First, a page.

Just like at the end of the first part, Riley has a core memory ball that is dyed with happiness and sadness at the same time. That is a sign of the end of childhood. She will never have so much pure happiness in the future. It is also the beginning of growth. She will experience many mixed moments in her future life. Human emotions cannot be added or subtracted simply and crudely. Growing up means accepting more complex processes, including a more complex self and more complex emotions.

Accepting complexity is easy to say, but not easy to do and show. “Inside Out 2” uses the simplest story to tell the most understandable truths, but it can be attractive and touching, and it can moisturize and provide people with the greatest emotional value silently. This is not only this film, but also the most understandable truth. It can also be said that this is the great thing about most Hollywood movies that can achieve commercial success around the world.

Compared with its predecessor, “Inside Out 2” feels a bit lazy. Because it almost uses the story skeleton of the first part, but adds new “flesh and blood”.

In the first part, Riley came to San Francisco from Minnesota. She experienced moving and changing schools. Adapting to a new home, a new school and a new city brought her unprecedented pressure and made her decide to run away from home. . Corresponding to her running away, Lele and Sadness in her head unexpectedly left the console, and fear, anger and disgust took over her brain. And Riley finally embarks on her return home, which is also the process of happiness and sadness returning to the console with the core memory ball.

In the sequel, Riley enters adolescence. She is about to enter high school and has to separate from her junior high school friends. The pressure brought by integrating into the new environment and being selected for the high school hockey team makes the new character Jiaojiao take control of her console. The five elder emotions, mainly Lele, were thrown to the back of the head, and their trek back to the console with their old sense of self corresponded to Riley’s recovery from anxiety and panic attacks.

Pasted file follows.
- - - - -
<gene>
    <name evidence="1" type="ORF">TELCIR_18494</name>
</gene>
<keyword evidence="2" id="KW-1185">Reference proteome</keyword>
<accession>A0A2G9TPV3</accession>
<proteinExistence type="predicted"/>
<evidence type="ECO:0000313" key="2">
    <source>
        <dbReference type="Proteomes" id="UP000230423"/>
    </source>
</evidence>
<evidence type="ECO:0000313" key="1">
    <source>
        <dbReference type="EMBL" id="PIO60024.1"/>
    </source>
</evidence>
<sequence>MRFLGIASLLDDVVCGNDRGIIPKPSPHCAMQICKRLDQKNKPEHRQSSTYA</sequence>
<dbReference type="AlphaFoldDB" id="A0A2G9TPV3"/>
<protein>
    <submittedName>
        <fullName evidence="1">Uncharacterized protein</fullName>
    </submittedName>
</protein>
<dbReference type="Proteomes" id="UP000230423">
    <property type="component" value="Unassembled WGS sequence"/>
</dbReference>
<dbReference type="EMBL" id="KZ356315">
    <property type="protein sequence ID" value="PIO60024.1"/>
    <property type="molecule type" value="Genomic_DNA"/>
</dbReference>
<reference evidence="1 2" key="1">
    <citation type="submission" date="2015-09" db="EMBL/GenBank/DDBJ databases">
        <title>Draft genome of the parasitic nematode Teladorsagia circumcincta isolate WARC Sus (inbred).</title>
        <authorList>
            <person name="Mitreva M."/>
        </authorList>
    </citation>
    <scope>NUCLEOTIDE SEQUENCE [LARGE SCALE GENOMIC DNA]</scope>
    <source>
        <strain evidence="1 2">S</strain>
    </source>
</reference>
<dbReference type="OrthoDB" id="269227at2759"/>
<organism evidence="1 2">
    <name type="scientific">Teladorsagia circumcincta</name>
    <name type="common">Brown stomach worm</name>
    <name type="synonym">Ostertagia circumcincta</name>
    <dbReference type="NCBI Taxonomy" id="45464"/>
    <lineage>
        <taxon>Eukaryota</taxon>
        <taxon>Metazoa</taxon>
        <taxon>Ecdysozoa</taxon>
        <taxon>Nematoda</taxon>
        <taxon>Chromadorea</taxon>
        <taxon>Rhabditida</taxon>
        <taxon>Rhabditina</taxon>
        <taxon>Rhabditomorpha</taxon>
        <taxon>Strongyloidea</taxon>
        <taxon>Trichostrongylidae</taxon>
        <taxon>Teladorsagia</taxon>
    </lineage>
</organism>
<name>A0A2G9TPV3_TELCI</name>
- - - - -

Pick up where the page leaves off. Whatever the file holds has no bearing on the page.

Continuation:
There is no need to reiterate the importance of happiness, but sometimes the desperate emphasis on happiness may inadvertently evolve into the suppression of other emotions, and ultimately may turn into a dictatorial “only allow happiness to exist.” If the first “Inside Out” gently told us that it is okay to be sad and cry, then the sequel accurately depicts the mental state of modern people when they are swept away by anxiety, thereby helping people to develop Self-compassion is extremely valuable.

As soon as Jiaojiao appears, the film distinguishes between him and Paipei. The latter deals with visible dangers, while Jiaojiao is responsible for invisible dangers, those bad situations that may happen in the future. In fact, moderate anxiety is not a bad thing. People’s practical efforts to relieve anxiety and make the voice of “I’m not good enough” disappear in their heads can indeed make people make progress or solve some problems. Just like to avoid the scene of losing to the ice hockey team, one of the plans Jiao Jiao made for Riley was to let her come to the ice rink earlier than everyone else in the training camp, and then start extra practice, hitting the ball off target. Once out of the goal, there is an extra kilometer of return running. If Jiaojiao stays at this level, it’s actually nothing.

The problem is that Jiaojiao is an emotion that is too involved in itself. To be prepared, it would carry six suitcases to the console, and it was this kindness in wanting to prevent all bad things from happening that hurt Riley. The fantasy paradise in Riley’s brain was originally used to dream about Prince Charming and her future career, but after Jiaojiao took over, her brain cells were working overtime to dream about “100 bad situations that might happen in the future.” These anxieties about anticipating the future not only kept Riley awake at night, but also caused her to behave inappropriately by peeking into her coach’s notebook.

When Riley participated in the game that determined whether she could be selected for the high school ice hockey team, Jiaojiao drank himself six bottles of energy drinks, thinking that the harder he worked, the closer Riley would be to success. It turned on the extreme operation on the console, and the whole body was burnt out of the afterimage, directly setting off an orange storm, but in the end, it killed Riley’s brain. Unable to make good judgment calls, Riley stole the ball from her teammates, was ejected for injuring her junior high school friend, and had a panic attack in the dugout.